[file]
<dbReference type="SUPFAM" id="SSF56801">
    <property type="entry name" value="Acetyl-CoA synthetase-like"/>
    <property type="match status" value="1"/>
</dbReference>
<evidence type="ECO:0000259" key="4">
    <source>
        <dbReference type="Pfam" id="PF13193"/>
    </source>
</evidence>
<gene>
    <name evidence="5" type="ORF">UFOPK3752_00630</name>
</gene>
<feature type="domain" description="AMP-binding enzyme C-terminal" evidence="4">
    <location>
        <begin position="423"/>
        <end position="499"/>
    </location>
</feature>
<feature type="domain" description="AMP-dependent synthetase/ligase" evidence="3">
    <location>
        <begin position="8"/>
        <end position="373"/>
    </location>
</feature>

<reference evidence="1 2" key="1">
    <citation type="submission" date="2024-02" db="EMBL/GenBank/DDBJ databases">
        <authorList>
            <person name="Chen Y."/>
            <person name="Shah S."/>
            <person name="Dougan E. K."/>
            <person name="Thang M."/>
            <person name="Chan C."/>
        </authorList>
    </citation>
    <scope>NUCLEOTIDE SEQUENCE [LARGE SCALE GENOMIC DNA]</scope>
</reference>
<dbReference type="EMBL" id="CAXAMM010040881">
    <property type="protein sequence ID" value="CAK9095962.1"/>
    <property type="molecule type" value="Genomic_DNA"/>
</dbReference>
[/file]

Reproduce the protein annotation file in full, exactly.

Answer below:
<dbReference type="SUPFAM" id="SSF56801">
    <property type="entry name" value="Acetyl-CoA synthetase-like"/>
    <property type="match status" value="1"/>
</dbReference>
<evidence type="ECO:0000259" key="4">
    <source>
        <dbReference type="Pfam" id="PF13193"/>
    </source>
</evidence>
<gene>
    <name evidence="5" type="ORF">UFOPK3752_00630</name>
</gene>
<feature type="domain" description="AMP-binding enzyme C-terminal" evidence="4">
    <location>
        <begin position="423"/>
        <end position="499"/>
    </location>
</feature>
<feature type="domain" description="AMP-dependent synthetase/ligase" evidence="3">
    <location>
        <begin position="8"/>
        <end position="373"/>
    </location>
</feature>

<reference evidence="1 2" key="1">
    <citation type="submission" date="2024-02" db="EMBL/GenBank/DDBJ databases">
        <authorList>
            <person name="Chen Y."/>
            <person name="Shah S."/>
            <person name="Dougan E. K."/>
            <person name="Thang M."/>
            <person name="Chan C."/>
        </authorList>
    </citation>
    <scope>NUCLEOTIDE SEQUENCE [LARGE SCALE GENOMIC DNA]</scope>
</reference>
<dbReference type="EMBL" id="CAXAMM010040881">
    <property type="protein sequence ID" value="CAK9095962.1"/>
    <property type="molecule type" value="Genomic_DNA"/>
</dbReference>